But the most likely origin for the song is that the bridge was literally breaking down. This was a bridge 926 feet long supported by 19 piers and arches and a wooden drawbridge. And it was in use for more than 600 years. During that time, there were two collapses of the bridge, neither one of them destroying the whole bridge. There were also several fires. This version of the bridge had houses and shops on it. It had waterwheels for power at the bottom and decapitated heads on top. The heads of traitors were dipped in tar and place on spikes on top of the bridge. At one point, there were more than 30 heads on top of Old London Bridge.  Toward the end of this bridge’s  life, they removed the houses and widened the roadway, but it was in need of total replacement. 

So in 1799, they held a competition for designs of the new bridge. The winning design was by John Rennie and included 5 stone arches spanning the River Thames. The foundation was laid in 1824 and was built in the same place as the Old London Bridge. This would be the final project of Rennie’s career – a career that had made Rennie well-known for designing bridges and canals. The New London Bridge, as it was being called at the time, cost £2.5 million – the equivalent of about £320 million today. A huge part of that cost was tied up in remaking the approach roads to the bridge, which cost something like 3 times the cost of the bridge itselfg. This new Victorian stone arch bridge opened in 1831 and became one of the busiest spots in London. At the height of its use, it saw the traffic of 8,000 pedestrians and 900 vehicles every hour. But this was the 19th century. It was created just before a time when the definition of “vehicle”was about to change dramatically. It was handling more and more weight every year. And it began to sink.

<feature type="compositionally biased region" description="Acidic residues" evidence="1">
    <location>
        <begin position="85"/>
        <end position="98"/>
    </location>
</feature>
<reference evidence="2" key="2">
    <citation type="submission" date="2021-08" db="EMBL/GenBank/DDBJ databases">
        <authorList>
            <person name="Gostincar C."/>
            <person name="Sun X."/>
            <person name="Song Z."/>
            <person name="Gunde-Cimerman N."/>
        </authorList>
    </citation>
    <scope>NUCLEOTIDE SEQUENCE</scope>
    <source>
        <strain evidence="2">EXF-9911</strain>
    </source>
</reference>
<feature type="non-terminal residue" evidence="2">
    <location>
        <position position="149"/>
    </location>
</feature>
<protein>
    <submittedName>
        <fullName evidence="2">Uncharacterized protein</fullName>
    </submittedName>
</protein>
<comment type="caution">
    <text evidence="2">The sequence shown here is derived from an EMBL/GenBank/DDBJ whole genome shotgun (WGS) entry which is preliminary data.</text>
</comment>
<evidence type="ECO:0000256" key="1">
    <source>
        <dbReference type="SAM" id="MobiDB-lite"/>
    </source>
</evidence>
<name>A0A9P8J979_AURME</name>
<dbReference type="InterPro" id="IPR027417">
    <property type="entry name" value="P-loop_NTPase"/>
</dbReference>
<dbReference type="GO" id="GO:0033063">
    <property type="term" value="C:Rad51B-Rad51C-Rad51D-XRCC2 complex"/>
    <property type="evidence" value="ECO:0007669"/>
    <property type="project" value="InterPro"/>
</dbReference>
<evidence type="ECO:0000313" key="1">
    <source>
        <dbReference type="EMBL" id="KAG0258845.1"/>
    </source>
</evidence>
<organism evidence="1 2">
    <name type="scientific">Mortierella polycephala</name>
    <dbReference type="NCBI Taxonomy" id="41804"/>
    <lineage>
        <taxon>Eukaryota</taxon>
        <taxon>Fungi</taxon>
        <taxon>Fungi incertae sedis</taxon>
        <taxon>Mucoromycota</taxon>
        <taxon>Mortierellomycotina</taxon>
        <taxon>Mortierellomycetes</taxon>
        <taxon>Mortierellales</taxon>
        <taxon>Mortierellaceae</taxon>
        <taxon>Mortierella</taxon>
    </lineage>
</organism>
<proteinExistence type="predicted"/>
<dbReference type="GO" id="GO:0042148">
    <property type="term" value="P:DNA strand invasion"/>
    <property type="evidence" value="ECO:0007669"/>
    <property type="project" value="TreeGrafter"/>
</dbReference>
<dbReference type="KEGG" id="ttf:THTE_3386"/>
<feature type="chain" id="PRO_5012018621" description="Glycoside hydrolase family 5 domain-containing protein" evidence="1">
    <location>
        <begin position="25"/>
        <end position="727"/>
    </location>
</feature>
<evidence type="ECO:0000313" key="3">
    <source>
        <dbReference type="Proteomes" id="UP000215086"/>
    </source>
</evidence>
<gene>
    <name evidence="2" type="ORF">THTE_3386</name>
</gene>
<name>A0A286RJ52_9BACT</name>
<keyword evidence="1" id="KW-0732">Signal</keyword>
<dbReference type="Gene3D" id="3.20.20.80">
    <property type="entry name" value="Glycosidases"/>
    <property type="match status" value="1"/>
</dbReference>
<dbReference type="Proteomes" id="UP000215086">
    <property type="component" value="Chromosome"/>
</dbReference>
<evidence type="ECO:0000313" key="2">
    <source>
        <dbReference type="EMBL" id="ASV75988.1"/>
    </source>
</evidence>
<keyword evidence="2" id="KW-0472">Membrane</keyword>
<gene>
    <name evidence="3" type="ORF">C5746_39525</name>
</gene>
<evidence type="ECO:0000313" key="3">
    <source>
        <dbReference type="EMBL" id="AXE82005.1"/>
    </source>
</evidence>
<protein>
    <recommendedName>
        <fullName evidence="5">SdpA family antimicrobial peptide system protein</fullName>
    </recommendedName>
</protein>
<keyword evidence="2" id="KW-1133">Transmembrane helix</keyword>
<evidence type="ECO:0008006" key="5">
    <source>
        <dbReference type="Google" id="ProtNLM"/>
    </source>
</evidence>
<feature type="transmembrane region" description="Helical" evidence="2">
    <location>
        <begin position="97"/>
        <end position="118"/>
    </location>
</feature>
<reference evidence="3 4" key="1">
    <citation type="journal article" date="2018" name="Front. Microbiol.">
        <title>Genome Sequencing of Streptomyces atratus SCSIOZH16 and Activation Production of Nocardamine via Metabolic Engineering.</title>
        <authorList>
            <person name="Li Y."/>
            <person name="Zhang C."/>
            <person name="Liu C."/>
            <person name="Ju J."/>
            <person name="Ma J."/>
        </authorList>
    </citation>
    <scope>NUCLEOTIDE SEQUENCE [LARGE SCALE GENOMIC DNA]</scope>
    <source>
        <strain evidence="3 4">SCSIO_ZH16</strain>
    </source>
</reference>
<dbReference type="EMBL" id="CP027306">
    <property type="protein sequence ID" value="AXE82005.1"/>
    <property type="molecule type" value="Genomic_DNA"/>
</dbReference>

The New London Bridge was getting old. And by old, I mean it was 137 years old. Nothing like the age of the Old London Bridge. And by global standards, there were much older bridges. But that 137 had seen a huge change in the way people traveled over it. The difference between 1831 and 1968 was huge. 

London Bridge was falling down. It was literally sinking an eighth of an inch every year. And it wasn’t sinking equally on each side. In 1924, it was reported that the East side of the bridge had sunk about 4 inches more than the West side. This combined with the overall sinking of the bridge and the fact that it was never designed for modern automobiles meant that the New London Bridge would have to be replaced.

And in most cities, this would mean that they scrap the bridge while building the new one. But a member of the Common Council of the City of London, Ivan Luckin, had an idea that they should sell the bridge. How do you sell a bridge? Well if you remember our story about Wichita Falls Texas and the World’s Littlest Skyscraper, we talked about how George C. Parker regularly sold the Brooklyn Bridge. Apparently it’s pretty easy to sell a bridge. And in Parker’s case the whole thing was a scam. In the case of the City of London, they decided to actually sell the bridge. They put the bridge up for sale in 1968 and that April, it was purchased.